PO2 is the partial pressure of oxygen, FO2 is the fraction of oxygen in the gas mix and P is the depth expressed an an absolute pressure. Whatever we wish to determine, we simply ‘cover that up’ and then do the remaining sum.
PO2 = FO2 x P (to determine the PO2 of a gas at a depth)
FO2 = PO2/P (to determine the best mix for a gas at a a particular partial pressure and depth)
P = PO2/FO2 (to determine the MOD or TOD of a gas at a particular partial pressure)
For example, the absolute pressure ‘P’ at 30 metres is 4 bar, Nitrox 32 or 32% has an FO2 of .32 and 32% at 30 metres will have a PO2 of 1.28 (.32 x 4 Bar).
When choosing a Nitrox for shallower diving the staring point is usually the PO2 of the gas at our Target Operating Depth (TOD) or Maximum Operating Depth (MOD), depending on the nature of the dive.
When choosing a Trimix we would have the same start point but with some adjustments. So let’s quickly recap the ‘starting PO2s’ we might opt for.
A PO2 of 1.6 is, as we know the maximum limit. Normally used in technical diving rather than recreational and typically only for decompression gasses.
A PO2 of 1.5 is often called the recreational limit.
A PO2 of 1.4 is similarly called the working limit and very commonly used as the start point for calculating the FO2 for the best mix for a trimix dive. There are some other adjustments which you might choose to adopt, again depending on the nature and exposure even of the dive.
In it’s simplest form with no adjustments or safety factors applies an example for a 60m dive would look like this.
60m = 7 Bar absolute
PO2 of 1.4/7 = .20 (or 20% O2)
So we now have an FO2 for your trimix.
We all know that there are a number of factors which have the potential to make us more susceptible to CNS oxygen toxicity. I’m not going to review them all but included amongst them is getting cold, increased CO2 production and the length of exposure to the elevated PO2. Hard work underwater will increase our CO2 production. So for cold, a hard working dive or a long dive we can reduce our start point PO2 for calculating our FO2. The reduction factor is 0.25 for each.
From the example above we might be planning a relatively straight forward 60m dive as far as bottom time goes but water is a bit chilly cold and there might be a current flowing so we could choose to reduce ur starting PO2 by 0.25 for each of these factors. This would give us a starting PO2 for our calculation of 1.35.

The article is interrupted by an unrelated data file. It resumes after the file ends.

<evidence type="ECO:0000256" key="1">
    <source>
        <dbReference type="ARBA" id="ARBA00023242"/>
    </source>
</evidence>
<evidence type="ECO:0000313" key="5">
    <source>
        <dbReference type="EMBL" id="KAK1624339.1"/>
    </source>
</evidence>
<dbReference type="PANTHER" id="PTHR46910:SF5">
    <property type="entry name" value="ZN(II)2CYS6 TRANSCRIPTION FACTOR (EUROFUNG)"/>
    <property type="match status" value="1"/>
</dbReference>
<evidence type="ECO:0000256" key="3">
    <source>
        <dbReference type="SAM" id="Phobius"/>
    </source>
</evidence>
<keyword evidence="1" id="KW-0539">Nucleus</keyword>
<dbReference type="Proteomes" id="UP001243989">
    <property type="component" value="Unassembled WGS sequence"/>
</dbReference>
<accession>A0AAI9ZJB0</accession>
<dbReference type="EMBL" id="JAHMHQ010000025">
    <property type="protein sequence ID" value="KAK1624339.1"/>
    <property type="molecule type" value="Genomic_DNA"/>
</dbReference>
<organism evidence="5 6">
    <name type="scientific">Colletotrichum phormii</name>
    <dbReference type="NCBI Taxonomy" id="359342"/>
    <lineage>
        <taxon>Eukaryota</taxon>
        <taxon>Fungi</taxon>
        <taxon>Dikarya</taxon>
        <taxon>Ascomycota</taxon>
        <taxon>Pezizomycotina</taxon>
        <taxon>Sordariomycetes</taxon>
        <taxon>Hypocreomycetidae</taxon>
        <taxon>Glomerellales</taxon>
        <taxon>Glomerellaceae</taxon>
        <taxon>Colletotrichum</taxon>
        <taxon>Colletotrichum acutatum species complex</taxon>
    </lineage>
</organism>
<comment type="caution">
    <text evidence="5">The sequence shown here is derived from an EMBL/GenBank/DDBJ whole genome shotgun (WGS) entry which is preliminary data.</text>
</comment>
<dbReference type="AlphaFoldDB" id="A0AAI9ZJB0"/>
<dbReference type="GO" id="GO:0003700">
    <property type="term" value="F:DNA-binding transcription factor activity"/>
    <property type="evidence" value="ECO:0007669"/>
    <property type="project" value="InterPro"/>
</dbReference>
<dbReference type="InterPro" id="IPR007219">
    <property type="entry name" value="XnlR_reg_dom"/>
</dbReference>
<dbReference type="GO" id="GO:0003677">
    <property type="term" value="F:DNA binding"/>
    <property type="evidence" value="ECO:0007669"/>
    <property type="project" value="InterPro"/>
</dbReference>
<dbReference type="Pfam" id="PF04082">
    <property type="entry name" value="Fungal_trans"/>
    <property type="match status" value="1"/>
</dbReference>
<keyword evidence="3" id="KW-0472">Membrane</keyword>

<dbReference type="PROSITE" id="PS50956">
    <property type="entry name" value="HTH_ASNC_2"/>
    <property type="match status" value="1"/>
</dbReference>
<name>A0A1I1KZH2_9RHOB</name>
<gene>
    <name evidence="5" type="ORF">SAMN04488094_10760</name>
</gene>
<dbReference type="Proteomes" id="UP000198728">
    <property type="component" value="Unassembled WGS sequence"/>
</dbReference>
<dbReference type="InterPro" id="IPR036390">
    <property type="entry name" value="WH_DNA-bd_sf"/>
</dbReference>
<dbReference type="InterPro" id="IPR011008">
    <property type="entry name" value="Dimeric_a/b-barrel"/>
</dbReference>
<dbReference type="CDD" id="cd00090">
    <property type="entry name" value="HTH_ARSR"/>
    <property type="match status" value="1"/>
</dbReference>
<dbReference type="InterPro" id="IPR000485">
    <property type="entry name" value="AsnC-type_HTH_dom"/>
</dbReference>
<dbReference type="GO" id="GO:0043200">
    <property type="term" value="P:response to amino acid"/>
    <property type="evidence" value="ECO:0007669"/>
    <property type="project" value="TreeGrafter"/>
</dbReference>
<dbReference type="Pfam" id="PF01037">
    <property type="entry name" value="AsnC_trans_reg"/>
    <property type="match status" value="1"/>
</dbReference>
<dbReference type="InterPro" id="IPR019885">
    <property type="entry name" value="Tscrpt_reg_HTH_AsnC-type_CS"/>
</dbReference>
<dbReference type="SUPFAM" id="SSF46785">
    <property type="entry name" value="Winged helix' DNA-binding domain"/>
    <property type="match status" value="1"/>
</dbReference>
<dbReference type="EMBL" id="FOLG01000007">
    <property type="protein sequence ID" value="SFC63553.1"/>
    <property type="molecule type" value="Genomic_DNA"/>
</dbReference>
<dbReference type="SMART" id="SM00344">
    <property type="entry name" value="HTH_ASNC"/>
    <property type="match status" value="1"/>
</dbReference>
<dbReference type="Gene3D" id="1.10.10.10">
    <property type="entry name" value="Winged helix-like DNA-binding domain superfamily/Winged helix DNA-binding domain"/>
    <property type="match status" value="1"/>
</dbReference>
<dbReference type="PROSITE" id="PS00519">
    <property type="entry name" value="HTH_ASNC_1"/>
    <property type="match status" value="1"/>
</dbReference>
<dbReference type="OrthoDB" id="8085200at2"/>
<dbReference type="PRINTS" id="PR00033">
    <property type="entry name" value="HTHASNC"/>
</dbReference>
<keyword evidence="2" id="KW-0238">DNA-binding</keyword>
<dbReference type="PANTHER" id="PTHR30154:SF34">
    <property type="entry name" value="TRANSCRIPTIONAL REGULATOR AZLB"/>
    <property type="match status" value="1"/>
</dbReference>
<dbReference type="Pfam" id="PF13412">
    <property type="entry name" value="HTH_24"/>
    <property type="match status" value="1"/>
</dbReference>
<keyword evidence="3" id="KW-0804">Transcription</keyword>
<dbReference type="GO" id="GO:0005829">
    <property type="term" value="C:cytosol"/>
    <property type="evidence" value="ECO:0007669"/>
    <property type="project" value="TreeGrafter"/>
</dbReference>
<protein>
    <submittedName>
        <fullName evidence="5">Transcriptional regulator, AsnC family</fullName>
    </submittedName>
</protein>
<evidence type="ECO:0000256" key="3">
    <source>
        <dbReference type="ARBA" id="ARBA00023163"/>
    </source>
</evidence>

1.35/7 = .193 rounded up so we might choose .18 or .19 (18% or 19% O2) as our FO2 in our trimix.
As an aside, it is fairly standard within the dive industry that when a dive centre mixes nitrox or trimix then a variation of + or - 1% is acceptable. It is better to err on the side of caution and ask for a slightly lower FO2 so that if it comes out a tiny bit rich it is still going to be a safe gas.
We can, if wanted, apply a ‘safety factor to our decompression gasses too, of -0.05 Bar PO2 for each of cold or long dive time (there shouldn’t really be any hard work on deco!) This is an additional safety margin we can put in to control our CNS% and OTU loading on a longer dive.
Having chosen our FO2 we then need to calculate how much Helium we want in order to control our levels of narcosis. We perhaps should set aside for another debate the question of O2 being narcotic. Yes, the mathematics and physical properties of the gas suggest it should be but there are equally compelling agreements, based on scientific investigations, that suggest in real diving, practical terms, it is unlikely to actually cause narcosis. If I can dig out some research I can post a synopsis of some of the theories. Based on these documents I personally fall on the side of not taking in to account the potential for O2 to be narcotic so I will leave that out of the process of calculating the He to add in our mix.
The start point should be your own comfort levels as far as narcosis is concerned. Some are happy to dive to a deeper level of narcosis than others so it really can be a very person choice but we should try to keep some level of team compatibility if we can.
So let us choose 30 metres as our equivalent air depth (EAD). We need to calculate what the partial pressure of nitrogen (PN2) is at a depth of 30m. So, the absolute pressure at 30m is 4 Bar, so the PN2 is 4 x .79 = 3.16.
3.16 is the peak PN2 we are aiming for at our actual dive depth of 60m. If we divide 3.16 by the absolute pressure at 60m of 7 Bar (3.16/7 = 0.451) we get an FN2 of 0.45. This is how much N2 we will allow in the mix.
To calculate the FHe we simply subtract the FO2 and FN2 from the whole and what is left is the FHe.
So, 1 - .18 - .45 = .37. Our FHe in our mix is .37 (37%). Our gas mix is now calculate as Trimix 18/37. (It is common to give the FO2 first then the FHe when deciding a trimix gas).
So, all fairly straight forward. Bear in mind that this process is used for OC gas calculations. We would adopt a slightly different approach and apply slightly different rules when calculate a trimix for use in a CCR both for onboard active diluent and bailouts.
© Eau2 & Martin Robson 2016
The team! Many congratulations to Tim Nottage, Federico Mentegazzi and Luke Shepherd. NSSCDS & IANTD CCR Cave Divers. 18 dives and over 1300 minutes of cave time!
Click on this Youtube link below to check out the video. I was asked to help out with the filming of the latest promo video for cave diving in the park. We will be back there in a few weeks (sadly no spaces left on that course) and again in early December (we do have one space left for that cave course. It can be for OC Tech Cave or CCR Cave.